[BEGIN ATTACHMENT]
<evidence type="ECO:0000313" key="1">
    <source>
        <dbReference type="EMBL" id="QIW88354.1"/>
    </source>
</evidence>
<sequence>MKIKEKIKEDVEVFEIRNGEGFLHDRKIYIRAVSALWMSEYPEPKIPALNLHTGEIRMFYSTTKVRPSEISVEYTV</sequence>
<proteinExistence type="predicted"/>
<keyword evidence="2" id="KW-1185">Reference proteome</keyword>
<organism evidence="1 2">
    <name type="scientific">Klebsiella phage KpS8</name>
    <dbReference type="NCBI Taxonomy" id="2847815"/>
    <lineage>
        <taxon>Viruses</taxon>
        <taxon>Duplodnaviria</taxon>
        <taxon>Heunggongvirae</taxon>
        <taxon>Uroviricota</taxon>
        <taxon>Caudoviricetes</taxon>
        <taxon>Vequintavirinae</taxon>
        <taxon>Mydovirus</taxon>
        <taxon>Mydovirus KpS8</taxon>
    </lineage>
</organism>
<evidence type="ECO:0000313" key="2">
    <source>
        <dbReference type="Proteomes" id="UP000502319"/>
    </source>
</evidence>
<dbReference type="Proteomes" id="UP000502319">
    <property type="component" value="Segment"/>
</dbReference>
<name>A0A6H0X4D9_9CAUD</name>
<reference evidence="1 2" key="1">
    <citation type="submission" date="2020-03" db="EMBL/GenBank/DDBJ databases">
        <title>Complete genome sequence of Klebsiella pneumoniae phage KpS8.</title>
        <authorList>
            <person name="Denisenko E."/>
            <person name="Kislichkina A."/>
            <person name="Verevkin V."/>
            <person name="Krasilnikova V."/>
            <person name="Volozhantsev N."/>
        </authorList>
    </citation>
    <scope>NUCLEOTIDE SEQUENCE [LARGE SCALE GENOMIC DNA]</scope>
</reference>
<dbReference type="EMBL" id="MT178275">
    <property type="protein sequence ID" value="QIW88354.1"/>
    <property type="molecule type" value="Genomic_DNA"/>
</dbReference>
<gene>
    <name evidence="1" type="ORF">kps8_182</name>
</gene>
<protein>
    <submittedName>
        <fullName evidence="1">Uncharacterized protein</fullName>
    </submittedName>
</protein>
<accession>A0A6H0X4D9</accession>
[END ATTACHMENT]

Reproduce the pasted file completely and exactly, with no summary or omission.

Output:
<evidence type="ECO:0000313" key="1">
    <source>
        <dbReference type="EMBL" id="QIW88354.1"/>
    </source>
</evidence>
<sequence>MKIKEKIKEDVEVFEIRNGEGFLHDRKIYIRAVSALWMSEYPEPKIPALNLHTGEIRMFYSTTKVRPSEISVEYTV</sequence>
<proteinExistence type="predicted"/>
<keyword evidence="2" id="KW-1185">Reference proteome</keyword>
<organism evidence="1 2">
    <name type="scientific">Klebsiella phage KpS8</name>
    <dbReference type="NCBI Taxonomy" id="2847815"/>
    <lineage>
        <taxon>Viruses</taxon>
        <taxon>Duplodnaviria</taxon>
        <taxon>Heunggongvirae</taxon>
        <taxon>Uroviricota</taxon>
        <taxon>Caudoviricetes</taxon>
        <taxon>Vequintavirinae</taxon>
        <taxon>Mydovirus</taxon>
        <taxon>Mydovirus KpS8</taxon>
    </lineage>
</organism>
<evidence type="ECO:0000313" key="2">
    <source>
        <dbReference type="Proteomes" id="UP000502319"/>
    </source>
</evidence>
<dbReference type="Proteomes" id="UP000502319">
    <property type="component" value="Segment"/>
</dbReference>
<name>A0A6H0X4D9_9CAUD</name>
<reference evidence="1 2" key="1">
    <citation type="submission" date="2020-03" db="EMBL/GenBank/DDBJ databases">
        <title>Complete genome sequence of Klebsiella pneumoniae phage KpS8.</title>
        <authorList>
            <person name="Denisenko E."/>
            <person name="Kislichkina A."/>
            <person name="Verevkin V."/>
            <person name="Krasilnikova V."/>
            <person name="Volozhantsev N."/>
        </authorList>
    </citation>
    <scope>NUCLEOTIDE SEQUENCE [LARGE SCALE GENOMIC DNA]</scope>
</reference>
<dbReference type="EMBL" id="MT178275">
    <property type="protein sequence ID" value="QIW88354.1"/>
    <property type="molecule type" value="Genomic_DNA"/>
</dbReference>
<gene>
    <name evidence="1" type="ORF">kps8_182</name>
</gene>
<protein>
    <submittedName>
        <fullName evidence="1">Uncharacterized protein</fullName>
    </submittedName>
</protein>
<accession>A0A6H0X4D9</accession>